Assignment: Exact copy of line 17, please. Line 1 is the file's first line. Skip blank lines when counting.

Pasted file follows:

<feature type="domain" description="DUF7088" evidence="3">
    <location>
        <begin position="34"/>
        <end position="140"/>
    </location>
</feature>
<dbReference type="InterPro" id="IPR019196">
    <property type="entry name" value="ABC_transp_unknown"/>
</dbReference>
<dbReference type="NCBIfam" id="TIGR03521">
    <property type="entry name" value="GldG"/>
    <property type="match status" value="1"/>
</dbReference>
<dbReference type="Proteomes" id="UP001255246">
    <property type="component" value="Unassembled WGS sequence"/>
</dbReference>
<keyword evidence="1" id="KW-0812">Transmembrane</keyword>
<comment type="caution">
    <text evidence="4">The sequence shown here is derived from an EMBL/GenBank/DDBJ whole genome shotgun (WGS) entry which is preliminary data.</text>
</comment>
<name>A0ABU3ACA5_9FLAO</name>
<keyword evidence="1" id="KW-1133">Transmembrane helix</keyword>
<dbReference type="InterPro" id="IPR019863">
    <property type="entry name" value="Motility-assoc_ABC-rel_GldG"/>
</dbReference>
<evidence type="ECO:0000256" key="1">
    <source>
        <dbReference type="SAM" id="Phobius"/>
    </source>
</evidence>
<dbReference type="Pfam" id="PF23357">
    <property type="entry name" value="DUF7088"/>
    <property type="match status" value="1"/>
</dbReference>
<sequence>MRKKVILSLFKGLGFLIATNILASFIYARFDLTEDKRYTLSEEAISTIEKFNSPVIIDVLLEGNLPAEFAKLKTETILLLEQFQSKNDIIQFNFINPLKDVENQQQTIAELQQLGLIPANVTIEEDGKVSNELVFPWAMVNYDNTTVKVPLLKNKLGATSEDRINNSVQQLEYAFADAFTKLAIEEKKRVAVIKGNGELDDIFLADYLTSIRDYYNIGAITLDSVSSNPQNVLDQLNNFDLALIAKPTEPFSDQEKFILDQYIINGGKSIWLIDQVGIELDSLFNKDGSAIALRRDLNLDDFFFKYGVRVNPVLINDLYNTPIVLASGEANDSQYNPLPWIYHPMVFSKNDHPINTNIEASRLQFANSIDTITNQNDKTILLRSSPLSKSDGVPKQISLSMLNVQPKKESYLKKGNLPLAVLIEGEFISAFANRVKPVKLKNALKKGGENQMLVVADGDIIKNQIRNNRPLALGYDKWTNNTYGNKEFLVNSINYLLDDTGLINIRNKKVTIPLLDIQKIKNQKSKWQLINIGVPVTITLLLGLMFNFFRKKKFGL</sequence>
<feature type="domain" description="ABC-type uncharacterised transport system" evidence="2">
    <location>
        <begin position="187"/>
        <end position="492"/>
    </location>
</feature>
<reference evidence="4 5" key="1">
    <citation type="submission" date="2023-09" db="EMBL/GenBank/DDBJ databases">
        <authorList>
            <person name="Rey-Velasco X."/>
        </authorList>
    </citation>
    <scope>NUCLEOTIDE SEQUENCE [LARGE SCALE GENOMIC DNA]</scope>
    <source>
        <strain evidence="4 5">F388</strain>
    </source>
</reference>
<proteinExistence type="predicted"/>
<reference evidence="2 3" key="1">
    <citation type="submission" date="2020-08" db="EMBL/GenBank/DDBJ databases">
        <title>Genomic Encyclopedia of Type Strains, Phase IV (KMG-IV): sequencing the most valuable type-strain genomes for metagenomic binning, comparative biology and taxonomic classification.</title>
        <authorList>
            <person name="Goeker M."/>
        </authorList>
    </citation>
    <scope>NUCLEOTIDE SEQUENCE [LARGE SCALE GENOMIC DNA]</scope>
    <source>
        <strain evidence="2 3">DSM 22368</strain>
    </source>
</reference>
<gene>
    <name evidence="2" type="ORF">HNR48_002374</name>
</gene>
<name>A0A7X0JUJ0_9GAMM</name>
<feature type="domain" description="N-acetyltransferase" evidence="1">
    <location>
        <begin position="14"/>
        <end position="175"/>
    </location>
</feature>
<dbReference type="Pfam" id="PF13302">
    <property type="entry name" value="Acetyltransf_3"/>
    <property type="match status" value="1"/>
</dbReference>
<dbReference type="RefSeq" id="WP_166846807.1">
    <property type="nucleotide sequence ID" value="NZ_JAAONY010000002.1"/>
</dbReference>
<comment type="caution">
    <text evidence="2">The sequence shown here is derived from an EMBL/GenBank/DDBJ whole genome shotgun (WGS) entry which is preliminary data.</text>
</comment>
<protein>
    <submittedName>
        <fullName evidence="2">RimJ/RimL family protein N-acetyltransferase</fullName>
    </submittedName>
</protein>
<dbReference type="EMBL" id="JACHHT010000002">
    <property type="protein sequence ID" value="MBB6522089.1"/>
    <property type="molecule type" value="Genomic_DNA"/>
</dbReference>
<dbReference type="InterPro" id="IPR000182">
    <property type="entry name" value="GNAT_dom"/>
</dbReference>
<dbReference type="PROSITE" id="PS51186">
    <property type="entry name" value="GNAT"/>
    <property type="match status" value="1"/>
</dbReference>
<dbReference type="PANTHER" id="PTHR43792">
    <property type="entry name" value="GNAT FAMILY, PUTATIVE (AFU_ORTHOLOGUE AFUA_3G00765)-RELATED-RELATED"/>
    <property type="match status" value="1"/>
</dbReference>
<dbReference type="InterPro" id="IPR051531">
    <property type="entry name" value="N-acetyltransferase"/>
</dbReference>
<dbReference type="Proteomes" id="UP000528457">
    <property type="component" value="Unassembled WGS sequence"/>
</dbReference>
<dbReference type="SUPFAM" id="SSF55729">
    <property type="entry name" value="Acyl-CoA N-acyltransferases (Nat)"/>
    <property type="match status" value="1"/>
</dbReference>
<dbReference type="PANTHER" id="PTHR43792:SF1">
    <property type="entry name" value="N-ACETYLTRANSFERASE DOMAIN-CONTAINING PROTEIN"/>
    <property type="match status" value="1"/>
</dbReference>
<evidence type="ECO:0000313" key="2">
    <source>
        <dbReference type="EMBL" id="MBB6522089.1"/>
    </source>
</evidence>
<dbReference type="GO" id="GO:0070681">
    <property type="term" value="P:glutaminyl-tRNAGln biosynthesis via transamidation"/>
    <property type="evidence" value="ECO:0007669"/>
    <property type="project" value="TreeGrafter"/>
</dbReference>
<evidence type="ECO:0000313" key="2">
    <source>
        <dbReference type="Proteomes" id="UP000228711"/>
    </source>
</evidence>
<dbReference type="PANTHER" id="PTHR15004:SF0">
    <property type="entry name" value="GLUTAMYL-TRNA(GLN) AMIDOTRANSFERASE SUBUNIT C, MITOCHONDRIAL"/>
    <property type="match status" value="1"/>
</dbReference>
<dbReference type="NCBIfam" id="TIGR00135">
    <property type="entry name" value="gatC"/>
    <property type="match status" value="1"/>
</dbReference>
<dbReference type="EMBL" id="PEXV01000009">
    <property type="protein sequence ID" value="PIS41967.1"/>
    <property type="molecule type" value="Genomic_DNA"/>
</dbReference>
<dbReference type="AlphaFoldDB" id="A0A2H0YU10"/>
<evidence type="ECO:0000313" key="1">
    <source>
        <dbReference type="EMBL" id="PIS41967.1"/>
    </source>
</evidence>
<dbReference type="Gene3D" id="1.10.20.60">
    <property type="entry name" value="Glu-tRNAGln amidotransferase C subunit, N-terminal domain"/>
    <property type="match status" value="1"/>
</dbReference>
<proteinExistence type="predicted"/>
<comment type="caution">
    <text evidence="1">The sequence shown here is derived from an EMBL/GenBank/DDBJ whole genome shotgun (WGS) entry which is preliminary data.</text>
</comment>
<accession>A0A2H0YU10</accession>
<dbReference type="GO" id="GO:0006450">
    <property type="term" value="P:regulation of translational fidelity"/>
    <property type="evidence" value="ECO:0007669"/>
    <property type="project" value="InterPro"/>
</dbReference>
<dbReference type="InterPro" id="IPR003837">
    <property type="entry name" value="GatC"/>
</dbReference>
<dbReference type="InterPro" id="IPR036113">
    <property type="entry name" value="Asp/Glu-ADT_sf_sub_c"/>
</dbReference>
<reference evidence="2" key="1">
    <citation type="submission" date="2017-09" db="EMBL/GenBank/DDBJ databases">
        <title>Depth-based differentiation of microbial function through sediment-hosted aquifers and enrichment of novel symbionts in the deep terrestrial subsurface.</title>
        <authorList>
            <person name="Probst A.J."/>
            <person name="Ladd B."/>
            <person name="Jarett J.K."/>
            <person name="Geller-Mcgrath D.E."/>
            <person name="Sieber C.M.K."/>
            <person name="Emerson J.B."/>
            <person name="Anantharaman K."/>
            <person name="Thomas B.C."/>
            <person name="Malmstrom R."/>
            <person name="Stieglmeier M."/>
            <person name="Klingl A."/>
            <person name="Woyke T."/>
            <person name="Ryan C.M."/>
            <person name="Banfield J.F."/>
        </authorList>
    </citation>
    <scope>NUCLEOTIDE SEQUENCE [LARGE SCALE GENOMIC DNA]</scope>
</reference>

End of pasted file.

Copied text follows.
<keyword evidence="1" id="KW-0812">Transmembrane</keyword>